I challenge you to think expansively about the kind of vision we would come up with for the Bay. What would be our shared priorities? Where would we take our region if we were all paddling in the same direction?

Over three years ago, I suggested a list of 21 priorities to stimulate discussion. A representative version of that list adjoins this column. Some of the original ideas have already been progressed.

I don’t pretend to be the bastion of good ideas so clearly the list needs to be updated and refreshed. A new council would do that, consulting on a much wider basis, including many fantastic ideas and dropping others. Personally, I’d add a cycle trail from Napier to Gisborne into the mix. No doubt others would oppose this vociferously. Good – that’s democracy in action. The key difference is that, after consultation, a decision would be made by one leadership group, not five, and then we’d get on with the job.

I want Hawke’s Bay to be the very best it can be. While I am Napier born and bred, I have never viewed our province in silos, as Napier, Hastings, Wairoa and CHB. I’ve always just seen us as ‘the Bay’! I’ve had businesses across our province, owned property in both our major cities, sent my children to school in both our major towns. For the life of me I can no longer see why we need five separate councils, five CEOs, and fifty-odd councillors to lead us into the future.

So, I do want to challenge the local government status quo. I do want to see change. I do want to see a new future for my children and grandchildren across the Bay.

Editor: A Selection from Chris’ 2011 List

1. Working with DOC to create NZ’s largest predator-proof eco-system on the Mahia Peninsula while still allowing existing farming property rights.

2. Changing the HB Power Consumers’ Trust so that dividends can be used for public legacy assets such as swimming pools, theatres and sports facilities. As a first priority we would build an Olympic-class regional swimming pool.

3. Working with central Government to upgrade State Highway 38 from Rotorua to Wairoa allowing tourist bus access.

4. Working with iwi as key investors and DOC to build tourist eco-hotels at Waikaremoana and Morere Hot Springs.

5. Building Maori tourism with an urban marae and concert hotel at Wairoa, together with replica pa sites at Petane and Otatara.

6. Continue to develop Marine Parade and Art Deco Napier as the “jewels” in our tourism portfolio.

7. Work with central Government to purchase Waipatiki Campground to hold in public hands. Look to similar opportunities at Ocean Beach and Waimarama.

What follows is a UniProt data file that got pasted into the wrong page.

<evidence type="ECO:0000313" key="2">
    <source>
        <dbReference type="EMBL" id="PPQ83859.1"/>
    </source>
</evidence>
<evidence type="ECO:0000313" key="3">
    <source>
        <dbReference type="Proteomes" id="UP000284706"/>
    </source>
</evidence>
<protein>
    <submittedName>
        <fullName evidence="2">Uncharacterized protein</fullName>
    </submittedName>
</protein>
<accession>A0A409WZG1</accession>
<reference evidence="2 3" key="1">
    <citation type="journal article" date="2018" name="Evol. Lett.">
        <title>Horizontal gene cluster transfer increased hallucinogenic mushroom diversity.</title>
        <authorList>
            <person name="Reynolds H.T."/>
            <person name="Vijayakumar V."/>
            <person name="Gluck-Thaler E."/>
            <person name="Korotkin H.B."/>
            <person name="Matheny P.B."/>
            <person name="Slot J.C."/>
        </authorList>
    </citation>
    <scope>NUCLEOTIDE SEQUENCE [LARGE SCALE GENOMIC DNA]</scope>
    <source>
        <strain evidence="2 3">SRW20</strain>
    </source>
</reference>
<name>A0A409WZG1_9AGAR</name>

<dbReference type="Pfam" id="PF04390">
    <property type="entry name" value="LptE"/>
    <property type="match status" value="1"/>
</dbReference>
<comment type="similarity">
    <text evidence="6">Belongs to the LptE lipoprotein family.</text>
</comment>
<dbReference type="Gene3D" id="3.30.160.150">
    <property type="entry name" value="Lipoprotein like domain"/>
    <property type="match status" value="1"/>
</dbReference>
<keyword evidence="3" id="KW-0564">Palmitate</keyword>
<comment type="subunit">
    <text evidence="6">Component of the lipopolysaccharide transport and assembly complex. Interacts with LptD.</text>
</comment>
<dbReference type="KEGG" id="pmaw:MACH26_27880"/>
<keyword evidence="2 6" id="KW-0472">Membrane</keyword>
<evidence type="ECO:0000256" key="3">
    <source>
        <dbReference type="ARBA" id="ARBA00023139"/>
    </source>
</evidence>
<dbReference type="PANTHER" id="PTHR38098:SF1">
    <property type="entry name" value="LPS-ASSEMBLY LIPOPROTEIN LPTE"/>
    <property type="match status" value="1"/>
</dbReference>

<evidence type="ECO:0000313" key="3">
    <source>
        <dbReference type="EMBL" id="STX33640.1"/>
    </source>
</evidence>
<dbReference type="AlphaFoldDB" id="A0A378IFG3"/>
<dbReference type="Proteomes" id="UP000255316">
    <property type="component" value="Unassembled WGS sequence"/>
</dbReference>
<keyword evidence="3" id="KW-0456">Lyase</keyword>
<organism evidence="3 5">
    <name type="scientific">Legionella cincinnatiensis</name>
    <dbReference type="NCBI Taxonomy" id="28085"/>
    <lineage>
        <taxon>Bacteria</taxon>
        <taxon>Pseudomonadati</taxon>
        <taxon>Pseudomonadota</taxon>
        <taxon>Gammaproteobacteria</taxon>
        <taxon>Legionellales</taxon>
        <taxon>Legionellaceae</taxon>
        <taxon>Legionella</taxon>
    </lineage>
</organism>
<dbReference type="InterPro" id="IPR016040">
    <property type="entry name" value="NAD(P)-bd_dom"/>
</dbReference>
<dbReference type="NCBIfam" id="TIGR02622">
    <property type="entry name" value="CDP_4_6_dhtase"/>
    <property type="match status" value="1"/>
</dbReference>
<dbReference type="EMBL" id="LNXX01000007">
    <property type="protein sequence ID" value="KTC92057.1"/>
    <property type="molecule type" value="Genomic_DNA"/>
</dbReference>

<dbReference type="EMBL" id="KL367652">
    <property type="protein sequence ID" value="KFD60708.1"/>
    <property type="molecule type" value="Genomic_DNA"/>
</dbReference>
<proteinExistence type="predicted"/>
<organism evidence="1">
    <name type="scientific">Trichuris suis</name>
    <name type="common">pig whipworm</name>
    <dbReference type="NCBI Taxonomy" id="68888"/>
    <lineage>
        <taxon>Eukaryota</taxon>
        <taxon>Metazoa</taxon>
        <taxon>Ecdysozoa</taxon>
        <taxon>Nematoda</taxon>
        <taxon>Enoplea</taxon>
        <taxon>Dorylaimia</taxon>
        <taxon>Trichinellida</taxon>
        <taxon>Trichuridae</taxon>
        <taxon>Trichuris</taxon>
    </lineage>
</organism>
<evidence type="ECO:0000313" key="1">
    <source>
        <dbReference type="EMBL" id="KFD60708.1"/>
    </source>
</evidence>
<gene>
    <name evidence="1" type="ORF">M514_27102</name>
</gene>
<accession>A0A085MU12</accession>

8. Build a Bay-wide network of highly connected innovators, entrepreneurs, artists and exporters to grow an online and face-to-face community which attracts others of this ilk to the Bay. Encourage these people to start and invest in a ‘HB Business Incubator’ and a ‘HB Venture Capital Fund’ focused on the clean/greentech space.

9. Work closely with the Ministry of Fisheries to improve the sustainability of the HB fishery with consideration of additional Marine Reserves.

10. Continue to focus on lifting water quality in our rivers and lakes with a special focus on the Tukituki, the Mohaka and Lake Tutira.

2015 Hawke’s Bay at the Threshold

By Rebecca Turner, chairman, A Better Hawke’s Bay

2015 will be an extremely important year. The time has arrived for Hawke’s Bay to make one of the biggest decisions of a generation, and I’m confident that together we’re going to get it right.

The very idea of amalgamating the region’s five councils into one unitary authority has been a highly charged and heavily debated issue here for the last couple of years. The proposed changes will mean significant differences to the way things have always been done.

But that’s the point really. We need a major change if we’re to effectively start addressing the current situation and the even more concerning direction the region is heading in.

There is so much to love about Hawke’s Bay. From the wonderfully innovative and passionate people who call this corner of the world home, to the climate, the top-shelf growing conditions, the natural beauty, the ever increasing multiculturalism and our rich heritage.

This is why it’s heart-breaking – and inexcusable – that we’ve reached the point where this region has slipped to the bottom of the pile. Recent statistics reporting on the 16 regions in the country show Hawke’s Bay’s appalling performance in a number of social and economic indicators: Throughout our region total crime reported – 16th. People feeling safe – 16th. Productivity (GDP per capita) – 12th. Youth not in employment or education – 15th. 25-34 year olds with trade qualifications or degrees – 12th. Unemployment – 13th.

These statistics are not one person or organisation’s fault. There is not one council or mayor we can hold accountable. All we have is a lot of finger pointing and blaming of others.

Add to these clear issues the enormous amount of local businesses frustrated by the dysfunction of multiple councils to deal with; the different consenting processes; the duplication and waste across all departments in all councils; the lack of new business and economic development in the region; and the absence of a regional plan, a region-wide vision and regional leadership to move Hawke’s Bay into the future, and you get a fairly gloomy picture of the status quo. It’s not working.

We can do better and we should do better.

Under strong, cooperative leadership a lot can change. The benefits of collaboration and coordination are many and varied. We are one region with countless strengths, challenges and opportunities, and together we can develop the best ways to face these.

We can have a much better unified approach, rather than the current fractured one, to water management, preparation for natural disaster/civil defence, climate change and rising sea levels, poverty, the increasingly aging population, sustainable population growth.